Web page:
Advertisement
YOU ARE HERE: LAT HomeCollections

Message to Democrats: It's Still the Economy

November 18, 2002

I haven't had this much fun reading Letters to The Times since the last presidential election. Back then it was all of the partisan letters about Al Gore and George W. Bush. Now it's the Republicans thinking they have a mandate and the Democrats thinking they have to retool.

If the Republicans think they have a mandate they are banking on Bush's own "fuzzy math." If Sen. Paul Wellstone hadn't died just before the election and if the Democrats could have pulled off just one of the close elections they lost (e.g., Missouri), where would the Republican mandate be? Of course that didn't happen, so now the Democrats think they have to figure out something else to run on for the 2004 elections. Let it be said here, and not for the first time, that the Democrats have nothing to fear in two years: It will still be the economy, stupid, regardless of what President Bush does with regard to Iraq.

I've been proven wrong before, but I just can't see the electorate making the same mistake twice. Iraq or any terrorist group that President Bush deems at fault won't be responsible for the continuing decline of the American economy -- Bush will.

Mark Skurnik

Mission Viejo

*

In his Nov. 14 letter, Elmer Richardson uses the GOP's often-used, supposedly damning, phrase "tax and spend" to bad-mouth the Democrats. When it comes to true fiscal conservatism, I would wager that any economist worth his salt would rate the Democrats far more fiscally conservative than the Republicans and their years of "borrow and spend." The $3-trillion national debt left by President Reagan after his eight years in office still remains unpaid, and it's obvious that President Bush is hell-bent on increasing it. True conservatives pay their bills and do not borrow.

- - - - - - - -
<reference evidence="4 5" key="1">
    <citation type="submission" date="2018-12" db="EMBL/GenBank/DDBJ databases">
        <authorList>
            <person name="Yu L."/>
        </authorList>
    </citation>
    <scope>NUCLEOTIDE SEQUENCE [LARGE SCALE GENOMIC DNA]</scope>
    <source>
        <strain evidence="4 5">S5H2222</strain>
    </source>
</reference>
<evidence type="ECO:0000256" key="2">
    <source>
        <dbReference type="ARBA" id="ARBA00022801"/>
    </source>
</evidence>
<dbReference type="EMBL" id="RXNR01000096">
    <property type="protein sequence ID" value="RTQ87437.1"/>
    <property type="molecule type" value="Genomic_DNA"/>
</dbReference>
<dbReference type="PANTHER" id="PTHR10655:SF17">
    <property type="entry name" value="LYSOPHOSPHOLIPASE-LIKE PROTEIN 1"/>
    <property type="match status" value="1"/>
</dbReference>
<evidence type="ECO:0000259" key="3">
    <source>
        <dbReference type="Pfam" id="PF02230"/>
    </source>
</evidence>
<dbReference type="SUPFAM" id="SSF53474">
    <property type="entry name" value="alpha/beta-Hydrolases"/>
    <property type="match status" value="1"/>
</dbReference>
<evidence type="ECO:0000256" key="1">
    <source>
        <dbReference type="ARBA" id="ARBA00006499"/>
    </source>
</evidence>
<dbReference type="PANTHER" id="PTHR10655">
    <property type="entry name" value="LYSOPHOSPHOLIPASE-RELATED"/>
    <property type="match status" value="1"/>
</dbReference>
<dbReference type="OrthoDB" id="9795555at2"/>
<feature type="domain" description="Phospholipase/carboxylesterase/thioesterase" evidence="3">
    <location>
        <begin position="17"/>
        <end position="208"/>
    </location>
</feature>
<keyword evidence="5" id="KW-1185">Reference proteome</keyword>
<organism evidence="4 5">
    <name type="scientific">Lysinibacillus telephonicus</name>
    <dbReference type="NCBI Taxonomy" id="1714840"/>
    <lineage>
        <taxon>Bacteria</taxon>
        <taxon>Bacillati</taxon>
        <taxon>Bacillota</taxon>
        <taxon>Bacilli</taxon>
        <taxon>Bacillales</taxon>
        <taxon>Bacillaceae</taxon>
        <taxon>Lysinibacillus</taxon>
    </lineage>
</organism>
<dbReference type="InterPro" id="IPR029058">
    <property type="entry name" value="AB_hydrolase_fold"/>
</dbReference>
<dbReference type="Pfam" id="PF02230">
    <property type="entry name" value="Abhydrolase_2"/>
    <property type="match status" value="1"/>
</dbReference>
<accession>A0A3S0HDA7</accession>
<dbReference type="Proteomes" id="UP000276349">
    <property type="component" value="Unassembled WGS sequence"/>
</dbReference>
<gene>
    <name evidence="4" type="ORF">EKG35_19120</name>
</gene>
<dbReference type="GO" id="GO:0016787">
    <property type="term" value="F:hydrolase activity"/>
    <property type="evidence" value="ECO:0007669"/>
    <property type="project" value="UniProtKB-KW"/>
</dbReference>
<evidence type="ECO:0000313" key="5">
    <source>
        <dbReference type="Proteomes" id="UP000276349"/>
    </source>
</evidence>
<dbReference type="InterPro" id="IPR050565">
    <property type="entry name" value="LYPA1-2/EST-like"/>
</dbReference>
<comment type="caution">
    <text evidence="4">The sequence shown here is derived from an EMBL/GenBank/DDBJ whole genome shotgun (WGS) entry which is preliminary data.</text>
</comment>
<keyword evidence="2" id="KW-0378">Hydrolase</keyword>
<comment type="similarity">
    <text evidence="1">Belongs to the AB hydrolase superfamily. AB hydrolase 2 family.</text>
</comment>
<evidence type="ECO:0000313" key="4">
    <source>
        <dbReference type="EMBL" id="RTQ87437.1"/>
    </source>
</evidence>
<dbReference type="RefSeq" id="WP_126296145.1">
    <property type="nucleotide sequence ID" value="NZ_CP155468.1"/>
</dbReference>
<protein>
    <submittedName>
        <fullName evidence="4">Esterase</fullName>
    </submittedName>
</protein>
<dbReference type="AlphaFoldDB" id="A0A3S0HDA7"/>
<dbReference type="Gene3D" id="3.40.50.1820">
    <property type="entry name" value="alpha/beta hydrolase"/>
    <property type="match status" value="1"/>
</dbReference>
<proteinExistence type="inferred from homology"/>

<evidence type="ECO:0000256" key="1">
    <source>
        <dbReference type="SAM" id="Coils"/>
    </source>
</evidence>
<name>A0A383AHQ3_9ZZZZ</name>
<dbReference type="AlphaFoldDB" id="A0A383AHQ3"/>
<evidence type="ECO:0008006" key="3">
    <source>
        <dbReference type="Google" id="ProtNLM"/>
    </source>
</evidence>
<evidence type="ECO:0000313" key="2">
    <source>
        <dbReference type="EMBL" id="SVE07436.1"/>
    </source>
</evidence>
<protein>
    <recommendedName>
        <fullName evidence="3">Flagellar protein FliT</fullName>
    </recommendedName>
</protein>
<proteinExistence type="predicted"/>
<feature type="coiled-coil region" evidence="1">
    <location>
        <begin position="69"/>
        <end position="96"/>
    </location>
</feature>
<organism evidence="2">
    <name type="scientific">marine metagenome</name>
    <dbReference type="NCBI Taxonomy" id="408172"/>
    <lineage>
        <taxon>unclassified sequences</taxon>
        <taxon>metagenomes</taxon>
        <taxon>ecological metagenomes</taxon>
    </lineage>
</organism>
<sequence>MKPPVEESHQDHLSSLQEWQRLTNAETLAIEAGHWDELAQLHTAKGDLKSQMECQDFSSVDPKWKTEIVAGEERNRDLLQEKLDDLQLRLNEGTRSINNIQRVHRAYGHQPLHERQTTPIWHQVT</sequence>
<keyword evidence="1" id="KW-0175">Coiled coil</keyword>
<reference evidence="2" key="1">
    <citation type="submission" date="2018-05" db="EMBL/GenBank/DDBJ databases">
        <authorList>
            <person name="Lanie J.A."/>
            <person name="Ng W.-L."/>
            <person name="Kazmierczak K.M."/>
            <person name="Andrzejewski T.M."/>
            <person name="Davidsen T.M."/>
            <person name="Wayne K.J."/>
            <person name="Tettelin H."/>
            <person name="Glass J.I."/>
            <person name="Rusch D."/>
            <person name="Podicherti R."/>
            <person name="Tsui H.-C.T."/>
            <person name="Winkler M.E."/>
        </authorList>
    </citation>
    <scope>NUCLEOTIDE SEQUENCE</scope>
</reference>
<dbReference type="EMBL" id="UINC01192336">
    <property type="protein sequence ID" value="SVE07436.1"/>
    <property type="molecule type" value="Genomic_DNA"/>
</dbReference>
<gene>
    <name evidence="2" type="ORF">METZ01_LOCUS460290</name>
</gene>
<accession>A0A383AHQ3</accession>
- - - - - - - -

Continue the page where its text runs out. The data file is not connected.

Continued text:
James R. Gallagher

Huntington Beach

*

Re "House Democrats Make History in Electing Pelosi," Nov. 15: San Francisco Rep. Nancy Pelosi's ascendance to Democratic minority leader in the House is the second shoe dropping in an ominous and dangerous dance of national leadership spinning outward away from the middle ground that is the bedrock of American values and inclinations. The Democrats are refusing to aggressively confront the perpetrators of global terrorism by moving further to the left, while the Republicans refuse to inject fiscal medicine into a degenerating economy. Meanwhile, the American public is so centrist that the midterm elections were still another vote mainly for a 50/50 split. Woe to the deserted center for common sense!

Jeff Schoenwald

Thousand Oaks

*

Nothing is so myopic as a partisan point of view. This is evidenced by Michael Ramirez's political cartoon (Commentary, Nov. 14) depicting Pelosi as too far to the left. Obviously he has been blind for years to the more-than-far-right position of House Majority Whip Tom DeLay (R-Texas). This guy makes Pat Buchanan seem calm and reasonable. But political cartoonists have to make a living, and who would buy Ramirez's doodles if he bothered to check his memory banks?

Bob Loza

Burbank

Advertisement
Los Angeles Times Articles
|
|
|